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Human tests of new medical treatments lag due to lack of volunteers

October 06, 2008|By LEE BOWMAN / Scripps Howard News Service

Most people, even when they're deathly ill, don't consider the possibility that they might be able to get an experimental drug or device to treat their condition.

New medicines may start with gene chips, test tubes and lab rats, but they have to be tested in real people before being cleared for use by the U.S. Food and Drug Administration.

Yet numerous surveys show few patients realize there are clinical trials going on for what ails them, and even those who are aware are often leery of taking part.

As a result, testing of genuinely new treatments has fallen behind, one reason that approvals of new drugs has slowed.

A shortage of patients also means the quality of testing has suffered. That's because researchers are forced to widen the criteria that must be met for patients to take part, which often means the data collected is less definitive about whether the new drug works or is superior to existing treatments.

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The situation is particularly acute for cancer drugs, with 80 percent of clinical trials delayed because of a shortage of patients, according the American Association for Cancer Research.

A survey of 6,000 cancer patients done for the association found that 85 percent were either unaware or unsure that taking part in an experimental treatment was an option for them. But 75 percent said they would have been willing to sign up if they'd known it was possible.

In fact, most surveys of patients who've done a clinical trial find they'd take part in such an endeavor again.

But that doesn't mean that experimental treatments are for everyone, or that they're all run in the same way.

Keep in mind that private companies sponsor about 80 percent of roughly 80,000 clinical trials done in the United States each year, and about 30 percent of the trials done by pharmaceutical companies are outsourced to clinical research organizations, which are commercial firms that set up and run clinical studies in hospitals and their own facilities.

A big chunk of commercial drug testing is devoted to proving the effectiveness of "me-too" drugs -- variations of treatments that are already on the market.

Clinical trials run by academic medical centers may be sponsored by drug companies, too, or through grants from independent foundations or government entities like the National Institutes of Health.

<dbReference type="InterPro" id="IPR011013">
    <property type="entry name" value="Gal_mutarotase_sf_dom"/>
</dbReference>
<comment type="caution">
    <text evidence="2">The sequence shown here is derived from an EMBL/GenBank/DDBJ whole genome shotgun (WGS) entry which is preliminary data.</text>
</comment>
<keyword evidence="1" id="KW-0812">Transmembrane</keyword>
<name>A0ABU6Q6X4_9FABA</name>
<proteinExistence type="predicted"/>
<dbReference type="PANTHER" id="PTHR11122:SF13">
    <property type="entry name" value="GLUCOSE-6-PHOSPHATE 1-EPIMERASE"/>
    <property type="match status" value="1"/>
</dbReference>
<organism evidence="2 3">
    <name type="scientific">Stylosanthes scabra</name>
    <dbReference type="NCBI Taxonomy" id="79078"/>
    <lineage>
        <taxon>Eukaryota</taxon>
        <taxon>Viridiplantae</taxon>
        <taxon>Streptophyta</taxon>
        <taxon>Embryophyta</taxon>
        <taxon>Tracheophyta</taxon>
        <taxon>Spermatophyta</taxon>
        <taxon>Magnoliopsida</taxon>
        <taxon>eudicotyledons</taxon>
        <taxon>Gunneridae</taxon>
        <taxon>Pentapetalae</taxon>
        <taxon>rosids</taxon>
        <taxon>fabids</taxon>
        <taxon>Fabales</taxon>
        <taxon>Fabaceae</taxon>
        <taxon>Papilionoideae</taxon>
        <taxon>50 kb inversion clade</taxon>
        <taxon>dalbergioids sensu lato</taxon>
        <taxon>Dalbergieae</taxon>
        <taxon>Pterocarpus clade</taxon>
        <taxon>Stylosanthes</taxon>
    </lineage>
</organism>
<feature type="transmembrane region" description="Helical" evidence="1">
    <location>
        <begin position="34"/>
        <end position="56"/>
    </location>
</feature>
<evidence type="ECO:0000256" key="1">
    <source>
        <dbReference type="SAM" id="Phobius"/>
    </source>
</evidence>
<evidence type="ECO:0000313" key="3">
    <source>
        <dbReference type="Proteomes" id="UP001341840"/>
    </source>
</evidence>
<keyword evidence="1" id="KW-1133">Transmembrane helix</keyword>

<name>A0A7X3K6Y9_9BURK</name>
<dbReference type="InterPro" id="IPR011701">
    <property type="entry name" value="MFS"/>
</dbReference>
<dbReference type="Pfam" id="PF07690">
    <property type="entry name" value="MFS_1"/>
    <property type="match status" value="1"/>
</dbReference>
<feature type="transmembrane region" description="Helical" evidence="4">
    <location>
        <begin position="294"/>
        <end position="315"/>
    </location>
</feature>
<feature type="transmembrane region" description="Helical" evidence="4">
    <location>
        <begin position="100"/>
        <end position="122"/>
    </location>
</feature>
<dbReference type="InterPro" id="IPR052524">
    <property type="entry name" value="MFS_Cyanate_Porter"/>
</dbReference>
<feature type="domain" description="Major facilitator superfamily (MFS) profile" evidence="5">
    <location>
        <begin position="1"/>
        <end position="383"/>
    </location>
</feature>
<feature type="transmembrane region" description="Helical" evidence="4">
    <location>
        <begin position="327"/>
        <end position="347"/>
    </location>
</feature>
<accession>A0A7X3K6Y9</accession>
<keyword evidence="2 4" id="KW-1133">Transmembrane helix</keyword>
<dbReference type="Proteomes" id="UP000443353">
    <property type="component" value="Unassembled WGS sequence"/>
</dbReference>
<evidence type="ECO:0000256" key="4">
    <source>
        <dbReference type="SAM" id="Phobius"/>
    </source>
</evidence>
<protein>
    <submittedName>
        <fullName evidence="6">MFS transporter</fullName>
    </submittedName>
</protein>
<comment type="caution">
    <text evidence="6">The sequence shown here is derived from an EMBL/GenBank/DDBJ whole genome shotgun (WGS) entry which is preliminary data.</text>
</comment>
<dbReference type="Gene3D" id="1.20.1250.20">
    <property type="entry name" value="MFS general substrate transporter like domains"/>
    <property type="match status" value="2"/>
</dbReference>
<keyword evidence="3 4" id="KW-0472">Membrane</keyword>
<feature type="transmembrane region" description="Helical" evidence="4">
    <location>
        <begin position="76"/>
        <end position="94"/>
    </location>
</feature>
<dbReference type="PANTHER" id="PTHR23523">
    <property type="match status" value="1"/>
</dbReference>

So, one of the key questions to ask when considering taking an experimental treatment is just how new or innovative it is, and what the study seeks to prove.

Generally, the FDA requires that any treatment first be tested to prove that it's safe in humans. These tests typically involve only a small number of volunteers, who may or may not be ill.

Then testing moves on to demonstrate that the treatment has a positive effect on preventing or treating an illness at a certain dose, and that the effect is as good or better than the current standard treatment, or no treatment at all. Usually, researchers try to get from tens to hundreds of patients in these trials. Most study guidelines require that neither patients nor the doctor caring for them know whether they're getting the new drug or not.

The third phase of a drug or procedure trial pits the new against the best standard treatment in several thousand patients, unless the disease or condition is rare. Usually, all medical care costs connected with the treatment are covered in the second and third stages.

Researchers, of course, would prefer that the only thing wrong with you be the condition they're trying to treat, but that's seldom the case, particularly for older patients. So it's important to find out how other medical care and visits to your regular doctor will be coordinated.

FDA oversees only trials that will be used to seek approval for sales. "Pure" medical research sponsored by the federal government is overseen by the Office for Human Research Protections in the U.S. Department of Health and Human Services.

In either case, a patient being recruited for an experiment has a right to a verbal and written explanation of all details of the study, including the possible risks and side effects from the care, what options are available to care for you if you have a bad reaction, and what alternatives you have to the treatments being offered through the experiment.

And the patient always has the right, even after signing consent forms, to drop out of a study at any time.

E-mail Scripps Howard News Service Health and Science Correspondent Lee Bowman at bowmanl@shns.com

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